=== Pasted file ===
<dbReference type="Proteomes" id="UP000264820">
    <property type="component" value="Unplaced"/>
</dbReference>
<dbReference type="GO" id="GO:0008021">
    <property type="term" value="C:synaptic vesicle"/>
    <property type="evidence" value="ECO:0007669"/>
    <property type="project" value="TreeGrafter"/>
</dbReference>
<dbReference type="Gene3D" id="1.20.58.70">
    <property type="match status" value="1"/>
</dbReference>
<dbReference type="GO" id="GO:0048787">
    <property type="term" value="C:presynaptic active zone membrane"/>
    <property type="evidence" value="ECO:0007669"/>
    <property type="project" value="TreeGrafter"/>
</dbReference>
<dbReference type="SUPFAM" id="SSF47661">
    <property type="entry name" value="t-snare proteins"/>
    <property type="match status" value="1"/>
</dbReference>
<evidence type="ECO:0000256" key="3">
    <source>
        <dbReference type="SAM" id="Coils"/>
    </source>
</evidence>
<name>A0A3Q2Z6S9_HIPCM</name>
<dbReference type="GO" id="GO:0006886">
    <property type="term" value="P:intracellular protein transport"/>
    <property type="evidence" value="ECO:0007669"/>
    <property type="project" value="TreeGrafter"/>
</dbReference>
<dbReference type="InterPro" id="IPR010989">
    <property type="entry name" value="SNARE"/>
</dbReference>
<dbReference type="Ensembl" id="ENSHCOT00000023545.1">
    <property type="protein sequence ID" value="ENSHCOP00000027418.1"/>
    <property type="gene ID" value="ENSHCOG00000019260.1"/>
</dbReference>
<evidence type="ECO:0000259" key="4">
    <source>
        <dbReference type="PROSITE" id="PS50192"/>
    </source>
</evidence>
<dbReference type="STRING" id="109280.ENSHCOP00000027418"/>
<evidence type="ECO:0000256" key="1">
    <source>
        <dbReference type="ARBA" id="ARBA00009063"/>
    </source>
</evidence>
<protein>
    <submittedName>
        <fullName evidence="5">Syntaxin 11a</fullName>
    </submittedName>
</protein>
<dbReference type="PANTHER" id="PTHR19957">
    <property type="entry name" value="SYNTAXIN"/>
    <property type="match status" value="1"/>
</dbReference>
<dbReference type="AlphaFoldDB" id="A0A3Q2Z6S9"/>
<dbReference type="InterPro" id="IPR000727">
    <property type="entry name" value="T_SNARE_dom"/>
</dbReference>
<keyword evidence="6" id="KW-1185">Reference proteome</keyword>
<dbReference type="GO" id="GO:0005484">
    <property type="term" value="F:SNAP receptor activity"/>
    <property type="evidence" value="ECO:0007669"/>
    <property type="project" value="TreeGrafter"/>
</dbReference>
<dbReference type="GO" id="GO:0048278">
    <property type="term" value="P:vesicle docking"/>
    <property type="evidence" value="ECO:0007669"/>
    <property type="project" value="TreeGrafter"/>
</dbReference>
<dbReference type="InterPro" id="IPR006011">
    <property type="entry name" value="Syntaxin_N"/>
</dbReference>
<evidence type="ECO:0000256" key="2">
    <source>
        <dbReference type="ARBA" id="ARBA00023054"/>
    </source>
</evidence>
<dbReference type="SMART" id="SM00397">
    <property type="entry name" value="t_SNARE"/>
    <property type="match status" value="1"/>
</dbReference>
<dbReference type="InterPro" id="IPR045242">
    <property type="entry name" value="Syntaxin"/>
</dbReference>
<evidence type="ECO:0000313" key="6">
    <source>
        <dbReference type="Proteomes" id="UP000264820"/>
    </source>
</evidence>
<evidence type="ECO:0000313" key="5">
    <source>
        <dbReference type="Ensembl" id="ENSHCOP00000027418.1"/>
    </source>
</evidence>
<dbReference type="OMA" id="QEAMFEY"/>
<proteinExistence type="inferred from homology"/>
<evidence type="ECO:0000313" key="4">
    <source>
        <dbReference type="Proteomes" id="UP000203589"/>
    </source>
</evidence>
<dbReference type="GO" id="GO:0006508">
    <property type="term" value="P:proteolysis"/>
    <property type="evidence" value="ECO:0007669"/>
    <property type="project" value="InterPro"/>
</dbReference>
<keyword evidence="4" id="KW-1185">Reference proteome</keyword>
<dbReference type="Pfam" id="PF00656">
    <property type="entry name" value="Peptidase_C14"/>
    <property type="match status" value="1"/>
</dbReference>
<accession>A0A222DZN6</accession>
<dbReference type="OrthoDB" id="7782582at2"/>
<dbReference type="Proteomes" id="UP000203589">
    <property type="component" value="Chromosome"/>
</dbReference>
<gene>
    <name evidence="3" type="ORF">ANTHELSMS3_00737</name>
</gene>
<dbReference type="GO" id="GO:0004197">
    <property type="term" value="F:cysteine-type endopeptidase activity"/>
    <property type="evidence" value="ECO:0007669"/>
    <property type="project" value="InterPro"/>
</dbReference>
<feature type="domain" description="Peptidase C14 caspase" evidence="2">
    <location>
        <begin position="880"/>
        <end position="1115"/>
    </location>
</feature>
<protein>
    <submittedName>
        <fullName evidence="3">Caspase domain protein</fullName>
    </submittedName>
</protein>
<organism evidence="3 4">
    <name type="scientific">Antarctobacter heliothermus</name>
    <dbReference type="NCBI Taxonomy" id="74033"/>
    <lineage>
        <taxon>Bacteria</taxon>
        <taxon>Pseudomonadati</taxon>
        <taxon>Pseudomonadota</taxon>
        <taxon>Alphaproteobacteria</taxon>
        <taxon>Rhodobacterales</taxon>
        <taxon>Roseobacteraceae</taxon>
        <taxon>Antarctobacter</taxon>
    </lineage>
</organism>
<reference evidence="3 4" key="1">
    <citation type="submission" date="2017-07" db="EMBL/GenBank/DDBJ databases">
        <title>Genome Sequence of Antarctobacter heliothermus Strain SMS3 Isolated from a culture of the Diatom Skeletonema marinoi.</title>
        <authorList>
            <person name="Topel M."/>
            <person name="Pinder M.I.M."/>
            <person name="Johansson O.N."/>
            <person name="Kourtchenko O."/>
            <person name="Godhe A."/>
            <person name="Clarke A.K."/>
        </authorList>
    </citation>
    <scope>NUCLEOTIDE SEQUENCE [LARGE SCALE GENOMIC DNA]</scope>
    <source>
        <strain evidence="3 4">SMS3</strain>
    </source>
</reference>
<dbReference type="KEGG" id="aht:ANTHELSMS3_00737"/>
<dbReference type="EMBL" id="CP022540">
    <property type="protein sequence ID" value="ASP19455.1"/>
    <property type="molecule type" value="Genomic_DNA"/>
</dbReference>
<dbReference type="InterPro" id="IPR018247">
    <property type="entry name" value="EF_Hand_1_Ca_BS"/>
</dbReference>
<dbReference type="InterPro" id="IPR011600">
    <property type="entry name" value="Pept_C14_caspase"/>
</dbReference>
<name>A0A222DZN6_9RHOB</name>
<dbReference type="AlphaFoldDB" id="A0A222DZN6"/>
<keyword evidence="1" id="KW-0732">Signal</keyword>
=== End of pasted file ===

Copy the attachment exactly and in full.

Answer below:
<dbReference type="Proteomes" id="UP000264820">
    <property type="component" value="Unplaced"/>
</dbReference>
<dbReference type="GO" id="GO:0008021">
    <property type="term" value="C:synaptic vesicle"/>
    <property type="evidence" value="ECO:0007669"/>
    <property type="project" value="TreeGrafter"/>
</dbReference>
<dbReference type="Gene3D" id="1.20.58.70">
    <property type="match status" value="1"/>
</dbReference>
<dbReference type="GO" id="GO:0048787">
    <property type="term" value="C:presynaptic active zone membrane"/>
    <property type="evidence" value="ECO:0007669"/>
    <property type="project" value="TreeGrafter"/>
</dbReference>
<dbReference type="SUPFAM" id="SSF47661">
    <property type="entry name" value="t-snare proteins"/>
    <property type="match status" value="1"/>
</dbReference>
<evidence type="ECO:0000256" key="3">
    <source>
        <dbReference type="SAM" id="Coils"/>
    </source>
</evidence>
<name>A0A3Q2Z6S9_HIPCM</name>
<dbReference type="GO" id="GO:0006886">
    <property type="term" value="P:intracellular protein transport"/>
    <property type="evidence" value="ECO:0007669"/>
    <property type="project" value="TreeGrafter"/>
</dbReference>
<dbReference type="InterPro" id="IPR010989">
    <property type="entry name" value="SNARE"/>
</dbReference>
<dbReference type="Ensembl" id="ENSHCOT00000023545.1">
    <property type="protein sequence ID" value="ENSHCOP00000027418.1"/>
    <property type="gene ID" value="ENSHCOG00000019260.1"/>
</dbReference>
<evidence type="ECO:0000259" key="4">
    <source>
        <dbReference type="PROSITE" id="PS50192"/>
    </source>
</evidence>
<dbReference type="STRING" id="109280.ENSHCOP00000027418"/>
<evidence type="ECO:0000256" key="1">
    <source>
        <dbReference type="ARBA" id="ARBA00009063"/>
    </source>
</evidence>
<protein>
    <submittedName>
        <fullName evidence="5">Syntaxin 11a</fullName>
    </submittedName>
</protein>
<dbReference type="PANTHER" id="PTHR19957">
    <property type="entry name" value="SYNTAXIN"/>
    <property type="match status" value="1"/>
</dbReference>
<dbReference type="AlphaFoldDB" id="A0A3Q2Z6S9"/>
<dbReference type="InterPro" id="IPR000727">
    <property type="entry name" value="T_SNARE_dom"/>
</dbReference>
<keyword evidence="6" id="KW-1185">Reference proteome</keyword>
<dbReference type="GO" id="GO:0005484">
    <property type="term" value="F:SNAP receptor activity"/>
    <property type="evidence" value="ECO:0007669"/>
    <property type="project" value="TreeGrafter"/>
</dbReference>
<dbReference type="GO" id="GO:0048278">
    <property type="term" value="P:vesicle docking"/>
    <property type="evidence" value="ECO:0007669"/>
    <property type="project" value="TreeGrafter"/>
</dbReference>
<dbReference type="InterPro" id="IPR006011">
    <property type="entry name" value="Syntaxin_N"/>
</dbReference>
<evidence type="ECO:0000256" key="2">
    <source>
        <dbReference type="ARBA" id="ARBA00023054"/>
    </source>
</evidence>
<dbReference type="SMART" id="SM00397">
    <property type="entry name" value="t_SNARE"/>
    <property type="match status" value="1"/>
</dbReference>
<dbReference type="InterPro" id="IPR045242">
    <property type="entry name" value="Syntaxin"/>
</dbReference>
<evidence type="ECO:0000313" key="6">
    <source>
        <dbReference type="Proteomes" id="UP000264820"/>
    </source>
</evidence>
<evidence type="ECO:0000313" key="5">
    <source>
        <dbReference type="Ensembl" id="ENSHCOP00000027418.1"/>
    </source>
</evidence>
<dbReference type="OMA" id="QEAMFEY"/>
<proteinExistence type="inferred from homology"/>
<evidence type="ECO:0000313" key="4">
    <source>
        <dbReference type="Proteomes" id="UP000203589"/>
    </source>
</evidence>
<dbReference type="GO" id="GO:0006508">
    <property type="term" value="P:proteolysis"/>
    <property type="evidence" value="ECO:0007669"/>
    <property type="project" value="InterPro"/>
</dbReference>
<keyword evidence="4" id="KW-1185">Reference proteome</keyword>
<dbReference type="Pfam" id="PF00656">
    <property type="entry name" value="Peptidase_C14"/>
    <property type="match status" value="1"/>
</dbReference>
<accession>A0A222DZN6</accession>
<dbReference type="OrthoDB" id="7782582at2"/>
<dbReference type="Proteomes" id="UP000203589">
    <property type="component" value="Chromosome"/>
</dbReference>
<gene>
    <name evidence="3" type="ORF">ANTHELSMS3_00737</name>
</gene>
<dbReference type="GO" id="GO:0004197">
    <property type="term" value="F:cysteine-type endopeptidase activity"/>
    <property type="evidence" value="ECO:0007669"/>
    <property type="project" value="InterPro"/>
</dbReference>
<feature type="domain" description="Peptidase C14 caspase" evidence="2">
    <location>
        <begin position="880"/>
        <end position="1115"/>
    </location>
</feature>
<protein>
    <submittedName>
        <fullName evidence="3">Caspase domain protein</fullName>
    </submittedName>
</protein>
<organism evidence="3 4">
    <name type="scientific">Antarctobacter heliothermus</name>
    <dbReference type="NCBI Taxonomy" id="74033"/>
    <lineage>
        <taxon>Bacteria</taxon>
        <taxon>Pseudomonadati</taxon>
        <taxon>Pseudomonadota</taxon>
        <taxon>Alphaproteobacteria</taxon>
        <taxon>Rhodobacterales</taxon>
        <taxon>Roseobacteraceae</taxon>
        <taxon>Antarctobacter</taxon>
    </lineage>
</organism>
<reference evidence="3 4" key="1">
    <citation type="submission" date="2017-07" db="EMBL/GenBank/DDBJ databases">
        <title>Genome Sequence of Antarctobacter heliothermus Strain SMS3 Isolated from a culture of the Diatom Skeletonema marinoi.</title>
        <authorList>
            <person name="Topel M."/>
            <person name="Pinder M.I.M."/>
            <person name="Johansson O.N."/>
            <person name="Kourtchenko O."/>
            <person name="Godhe A."/>
            <person name="Clarke A.K."/>
        </authorList>
    </citation>
    <scope>NUCLEOTIDE SEQUENCE [LARGE SCALE GENOMIC DNA]</scope>
    <source>
        <strain evidence="3 4">SMS3</strain>
    </source>
</reference>
<dbReference type="KEGG" id="aht:ANTHELSMS3_00737"/>
<dbReference type="EMBL" id="CP022540">
    <property type="protein sequence ID" value="ASP19455.1"/>
    <property type="molecule type" value="Genomic_DNA"/>
</dbReference>
<dbReference type="InterPro" id="IPR018247">
    <property type="entry name" value="EF_Hand_1_Ca_BS"/>
</dbReference>
<dbReference type="InterPro" id="IPR011600">
    <property type="entry name" value="Pept_C14_caspase"/>
</dbReference>
<name>A0A222DZN6_9RHOB</name>
<dbReference type="AlphaFoldDB" id="A0A222DZN6"/>
<keyword evidence="1" id="KW-0732">Signal</keyword>